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In a year of misery, which Knicks players inspired hope, and when?

Who did we irrationally love as the season dragged on

Photo credit: Tdorante10 [CC BY-SA 4.0 (https://creativecommons.org/licenses/by-sa/4.0)]

In the times of a tank, a glimmer of hope can light up an entire fanbase. As a Knicks fan, I’m acutely aware of the kind of eyes you need to access that illogical spectrum. This season tested our patience and our intestinal fortitude; we look to free agency this year like a Marvel fan waiting for Avengers: Endgame, but instead of a decade of intricate plotting and quality MCU films, we just had 20 Justice Leagues.

Knicks fans still find joy in this sorrow. We’re writing think-pieces that claim Mitchell Robinson should be in rookie of the year conversation, we’re begging for one more year for Frank Ntilikina, and we’re photoshopping jerseys onto Kevin Durant. Hell, I’m no one to talk, as my coworkers still remind of this fuego 2018 take, my personal Flat Earth moment:

It’s in that spirit that I wanted to rework some of my prior analysis for the Trae Young resurgence piece and try and capture those fleeting moments in real-time, finding the apple of the fanbases’ eye at each point in the season. To do so, we need to turn back to the ever-reliable Basketball Reference and chart the game score performances for the collection of young Knicks talent: Kevin Knox, Mitchell Robinson, Allonzo Trier, Mario Hezonja, Dennis Smith, Noah Vonleh, and Emmanuel Mudiay. I felt that the combination of low playing time and games lost to injury made any Frank Ntilikina analysis a bit unfair, and I added Dennis Smith’s Mavericks games to represent his season as a whole.

As a reminder, game score essentially tries to generate one holistic number for a player’s total impact by combining and weighting a variety of stats. It provides a useful framework for charting performance over time, and by aggregating these scores over a monthly basis, we can quickly see which young player inspired the most hope in the franchise.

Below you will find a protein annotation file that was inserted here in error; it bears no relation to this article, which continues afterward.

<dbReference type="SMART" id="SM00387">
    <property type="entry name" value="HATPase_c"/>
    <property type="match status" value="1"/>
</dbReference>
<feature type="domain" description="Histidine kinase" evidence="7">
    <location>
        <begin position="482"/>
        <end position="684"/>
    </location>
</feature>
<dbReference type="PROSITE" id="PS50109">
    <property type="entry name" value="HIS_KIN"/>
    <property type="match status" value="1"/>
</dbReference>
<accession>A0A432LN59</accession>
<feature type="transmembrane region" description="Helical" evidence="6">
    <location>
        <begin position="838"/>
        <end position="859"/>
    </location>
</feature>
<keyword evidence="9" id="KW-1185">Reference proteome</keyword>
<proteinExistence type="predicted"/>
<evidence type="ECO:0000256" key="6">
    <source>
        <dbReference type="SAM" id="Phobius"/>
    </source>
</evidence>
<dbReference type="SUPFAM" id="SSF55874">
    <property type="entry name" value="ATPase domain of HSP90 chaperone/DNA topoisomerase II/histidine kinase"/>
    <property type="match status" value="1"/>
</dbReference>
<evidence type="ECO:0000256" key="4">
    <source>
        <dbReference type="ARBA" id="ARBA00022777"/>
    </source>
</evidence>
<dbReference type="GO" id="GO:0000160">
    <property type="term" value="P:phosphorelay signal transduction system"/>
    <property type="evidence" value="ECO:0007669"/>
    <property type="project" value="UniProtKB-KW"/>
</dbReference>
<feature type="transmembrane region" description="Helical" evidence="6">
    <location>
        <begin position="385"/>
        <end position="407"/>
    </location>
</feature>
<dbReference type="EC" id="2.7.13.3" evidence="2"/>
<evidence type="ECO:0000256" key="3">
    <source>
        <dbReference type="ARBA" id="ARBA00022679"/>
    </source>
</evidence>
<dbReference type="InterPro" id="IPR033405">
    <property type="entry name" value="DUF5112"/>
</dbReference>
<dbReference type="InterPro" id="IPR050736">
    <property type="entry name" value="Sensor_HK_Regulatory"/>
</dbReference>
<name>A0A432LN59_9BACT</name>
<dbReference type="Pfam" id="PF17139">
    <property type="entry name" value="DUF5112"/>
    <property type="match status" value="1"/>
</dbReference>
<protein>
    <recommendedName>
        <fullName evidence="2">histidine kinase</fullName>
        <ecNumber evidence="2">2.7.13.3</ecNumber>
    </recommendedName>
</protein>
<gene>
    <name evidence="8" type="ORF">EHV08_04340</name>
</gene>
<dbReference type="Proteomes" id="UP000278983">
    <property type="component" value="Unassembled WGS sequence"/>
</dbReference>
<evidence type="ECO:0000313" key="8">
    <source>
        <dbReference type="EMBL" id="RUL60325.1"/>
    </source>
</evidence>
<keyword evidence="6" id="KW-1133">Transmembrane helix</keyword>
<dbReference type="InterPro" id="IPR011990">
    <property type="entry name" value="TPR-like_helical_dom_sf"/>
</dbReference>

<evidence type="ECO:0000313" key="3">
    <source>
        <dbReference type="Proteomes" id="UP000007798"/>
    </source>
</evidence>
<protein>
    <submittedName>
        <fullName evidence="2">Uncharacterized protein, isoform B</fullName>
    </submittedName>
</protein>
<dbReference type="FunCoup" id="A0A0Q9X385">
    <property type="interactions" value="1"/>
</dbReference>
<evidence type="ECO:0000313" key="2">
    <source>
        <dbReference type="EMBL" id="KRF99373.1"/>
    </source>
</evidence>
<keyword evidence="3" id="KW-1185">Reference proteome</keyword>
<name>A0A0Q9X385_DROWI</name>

Let’s graph these out over time

A season of drama and misery hides within these peaks and valleys. In October, Noah Vonleh looked like the steal of the century, leading the young cohort in average game score and inspiring some Giannis-stopper takes. In November, we fell in love with the slithery scoring of Iso-Zo, Allonzo Trier, and marveled at the front office for snagging such a productive player as an undrafted rookie.

Emmanuel Mudiay took the reins in December and January, reminding the world that there’s a time and place for meandering drives under the rim that end with ten pivots and pump fakes. Mudiay’s body of work at the end of 2018 apparently made such an impact across the league that David Fizdale benched him in the end of the season, convinced he’d locked down a new contract.

That big, bright, rising orange line? That’s Mitchell Robinson announcing his presence to the world. Robinson enjoyed increased playing time after the trade deadline, and the man absolutely ran away with the title. He went from springy but foul-prone novice to a genuine candidate for All-Rookie first team and potentially the most valuable rookie on the team.

You’ll notice that Kevin Knox and Dennis Smith failed to jump to the top of the list at any point in the season. Both players struggled to find consistency in a difficult year, combining tantalizing promise and woeful inefficiency.

But wait, who snuck in at the end of the year?

Please refer to my earlier hot take, as the Most Improved Player (April only) could easily go to Super Mario Hezonja. After a series of injuries to an already thin backcourt left the Knicks strapped, Hezonja took over as the starting point guard and quickly showcased every tantalizing bit of potential that inspired Orlando to draft him in the top five. I am not joking when I remind you that in an NBA season, and not in an NBA 2K19 simulation with the sliders up, Mario dropped a triple-double on the playoff-bound Orlando Magic.

In the span of three games, Mario did just enough to maybe talk the fanbase into a second one-year flier. His streak joins his “dunk” over Giannis and game-sealing block on LeBron to cap what has to be one of the most implausible, incoherent seasons in Knicks history.

We all hope that this tank is behind us, and that in October we’ll be arguing if we should get the Zion, Durant, or Kyrie jersey first. But in this abysmal 17-65 season of misery, we found different beacons of hopes in each month, pinning rebuilding aspirations on these young prospects.